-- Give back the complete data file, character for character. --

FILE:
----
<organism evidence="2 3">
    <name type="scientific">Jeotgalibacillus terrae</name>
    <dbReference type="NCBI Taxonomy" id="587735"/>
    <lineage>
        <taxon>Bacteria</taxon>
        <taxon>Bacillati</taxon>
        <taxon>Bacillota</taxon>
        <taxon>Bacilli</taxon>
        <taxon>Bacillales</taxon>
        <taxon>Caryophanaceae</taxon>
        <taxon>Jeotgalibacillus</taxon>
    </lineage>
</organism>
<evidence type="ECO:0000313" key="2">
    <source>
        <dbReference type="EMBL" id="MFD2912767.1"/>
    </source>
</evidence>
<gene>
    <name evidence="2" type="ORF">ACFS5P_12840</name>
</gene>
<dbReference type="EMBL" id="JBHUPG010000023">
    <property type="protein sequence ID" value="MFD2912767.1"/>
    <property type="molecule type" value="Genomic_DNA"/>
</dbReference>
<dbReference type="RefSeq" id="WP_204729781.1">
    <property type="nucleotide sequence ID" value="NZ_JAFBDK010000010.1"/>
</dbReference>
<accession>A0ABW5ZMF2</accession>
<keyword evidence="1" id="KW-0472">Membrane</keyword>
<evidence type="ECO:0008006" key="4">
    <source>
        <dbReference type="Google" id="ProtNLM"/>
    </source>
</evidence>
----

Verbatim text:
<organism evidence="2 3">
    <name type="scientific">Jeotgalibacillus terrae</name>
    <dbReference type="NCBI Taxonomy" id="587735"/>
    <lineage>
        <taxon>Bacteria</taxon>
        <taxon>Bacillati</taxon>
        <taxon>Bacillota</taxon>
        <taxon>Bacilli</taxon>
        <taxon>Bacillales</taxon>
        <taxon>Caryophanaceae</taxon>
        <taxon>Jeotgalibacillus</taxon>
    </lineage>
</organism>
<evidence type="ECO:0000313" key="2">
    <source>
        <dbReference type="EMBL" id="MFD2912767.1"/>
    </source>
</evidence>
<gene>
    <name evidence="2" type="ORF">ACFS5P_12840</name>
</gene>
<dbReference type="EMBL" id="JBHUPG010000023">
    <property type="protein sequence ID" value="MFD2912767.1"/>
    <property type="molecule type" value="Genomic_DNA"/>
</dbReference>
<dbReference type="RefSeq" id="WP_204729781.1">
    <property type="nucleotide sequence ID" value="NZ_JAFBDK010000010.1"/>
</dbReference>
<accession>A0ABW5ZMF2</accession>
<keyword evidence="1" id="KW-0472">Membrane</keyword>
<evidence type="ECO:0008006" key="4">
    <source>
        <dbReference type="Google" id="ProtNLM"/>
    </source>
</evidence>